Commitments both personal and professional [not least of which: forgetting all about it], meant I completely screwed the pooch on this year’s Bookcamp Toronto, another of those newfangled unconferences you kids think are all the rage. Not surprisingly, especially in the wake of the Kobo’s launch, much of the discussion, in facet or another, circled around publishing’s newest Jesus, the eReader.
Now, it’s hard for me to really form an opinion on what was said, since I wasn’t there and am only now starting to sift through the numerous blog posts discussing the event. But I can see what people are saying and filter it through my experience as a guy who deals with book consumers on a daily basis. Because I feel like that’s the thing that publishing has always gotten wrong, but is really gotten wrong in the past 5 years or so: looking at the middleman [bookstores] as their primary customer.
Publishing is sort of a messed business model as is. Aside from depending on a handful of tentpoles to support the industry as a whole [your ‘DaVinci Codes’, your ‘The Secrets’, your ‘Twilights’] the industry has to make a series of calculated gambles [price, print run, hardcover publication or no] that usually always result in a pile of remaindered hardcovers collecting dust in a warehouse or on a $5.00 table at Chapters [the cruelest fate of all]. But the most messed up part of the publishing industry seems to be that for decades the major publishers have never looked at end users as their primary customers, an issue summed up by tech publisher Tim O’Reilly in a recent New Yorker piece on the future of books:
“They think their customer is the bookstore,” he says. “Publishers never built the infrastructure to respond to customers.” Without bookstores, it would take years for publishers to learn how to sell books directly to consumers. They do no market research, have little data on their customers, and have no experience in direct retailing. With the possible exception of Harlequin Romance and Penguin paperbacks, readers have no particular association with any given publisher; in books, the author is the brand name. To attract consumers, publishers would have to build a single, collaborative Web site to sell e-books.
This is the same oversight that started to nag at me as I read panel reports from BCTO: it all comes off as very pie in the sky, with a willful neglect of who bookbuyers actually are. I think most of the people at BCTO are like me in as much as they believe that most people who buy books are like them, they’re the people who love books as a medium, intelligent people who read prizewinning novels and exciting social history, who have a genuine appreciation when McSweeney’s challenges conventional form by publishing their latest issue as a Sunday-style newspaper in a plastic bag. But take it from someone who deals with bookbuyers everyday: not so much.
When we started carrying the Kobo reader, there was some anxiety among my coworkers that we were all doomed, that the products we sold and were expected to be knowledgeable about were a scant five years away from being cultural antiques. Do you know what I said? I said, “Most of our customers can’t find the price on the inside of hardcover’s dustjacket. These people will need books for a while to come.” Because the bookbuying public, like consumers of any other media, are not known for discerning taste. Look, a graph!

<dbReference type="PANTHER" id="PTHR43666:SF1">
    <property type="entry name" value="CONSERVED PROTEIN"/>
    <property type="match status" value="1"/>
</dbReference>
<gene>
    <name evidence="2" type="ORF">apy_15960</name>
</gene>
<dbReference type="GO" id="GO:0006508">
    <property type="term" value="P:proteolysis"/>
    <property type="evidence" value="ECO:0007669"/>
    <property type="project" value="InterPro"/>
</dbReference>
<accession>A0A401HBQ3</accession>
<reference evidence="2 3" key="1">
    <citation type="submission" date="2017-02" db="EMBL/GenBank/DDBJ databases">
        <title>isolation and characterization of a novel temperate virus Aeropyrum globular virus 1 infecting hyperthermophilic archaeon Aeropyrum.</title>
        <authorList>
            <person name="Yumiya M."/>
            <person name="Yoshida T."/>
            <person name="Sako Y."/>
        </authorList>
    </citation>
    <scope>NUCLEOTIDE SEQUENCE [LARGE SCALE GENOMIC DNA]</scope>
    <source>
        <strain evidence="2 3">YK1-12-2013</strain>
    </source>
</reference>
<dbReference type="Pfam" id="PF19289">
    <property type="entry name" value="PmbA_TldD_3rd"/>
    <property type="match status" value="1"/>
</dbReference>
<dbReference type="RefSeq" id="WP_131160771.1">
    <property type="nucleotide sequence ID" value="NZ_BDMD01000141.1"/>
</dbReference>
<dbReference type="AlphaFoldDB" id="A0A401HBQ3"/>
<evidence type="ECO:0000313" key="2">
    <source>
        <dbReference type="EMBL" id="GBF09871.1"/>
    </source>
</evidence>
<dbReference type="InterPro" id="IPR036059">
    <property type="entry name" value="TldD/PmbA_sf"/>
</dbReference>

This overly complicated graphic represents how I see most novel buyers on a day-to-day basis at my job. The titles selected in this example are tokens, but do the job fine. As you can see: As the intelligence demanded decreases, popularity increases, and vice versa. At one end you find most of the tentpoles that support the rest of the industry [Dan Brown, Stephenie Meyer, James Patterson]; at the other you find the difficult books that have earned a reputation to keep them in print [James Joyce, Thomas Pynchon, David Foster Wallace]; and in the middle, the sweet spot of books that demand you have a brain in your head, by authors who aren’t interested in bludgeoning you with their intelligence [Lorrie Moore, Junot Diaz, Michael Chabon]. I feel like most people who are passionate about any kind of media are usually positioned on the left side of the graph, and they spend a lot of time in discussions with other people at the left side of the graph, ignoring the people on the right side, because well, the people on the right side don’t care in the first place.
But the people on the right side are the people everyone should be caring about. And the people on the right side don’t really give a shit about eReaders [they’ll buy an iPad if they buy anything, and that’ll be to play Plants v. Zombies on a bigger screen. If they can read books on it, cool, but they care less about how they read books, and more about what the book is, if there’s a movie of it, if it was on Oprah, etc. And this isn’t taking into account nonfiction, sales of which largely consist of traumaporn memoirs, get rich books and self-help.
But this is the same issue that continues to plague the internet as a whole: a passionate group of people discussing matters that matter to them, whose numbers are large, but dwarfed by the amount of people who are not discussing these matters, from eReaders, to Snakes on a Plane to Facebook’s privacy issues. You get so deafened by the outcry, you can forget that outcry is limited to a comparatively small wedge of the populace. Doesn’t mean those matters shouldn’t be discussed, but let’s not shit ourselves just yet, shall we?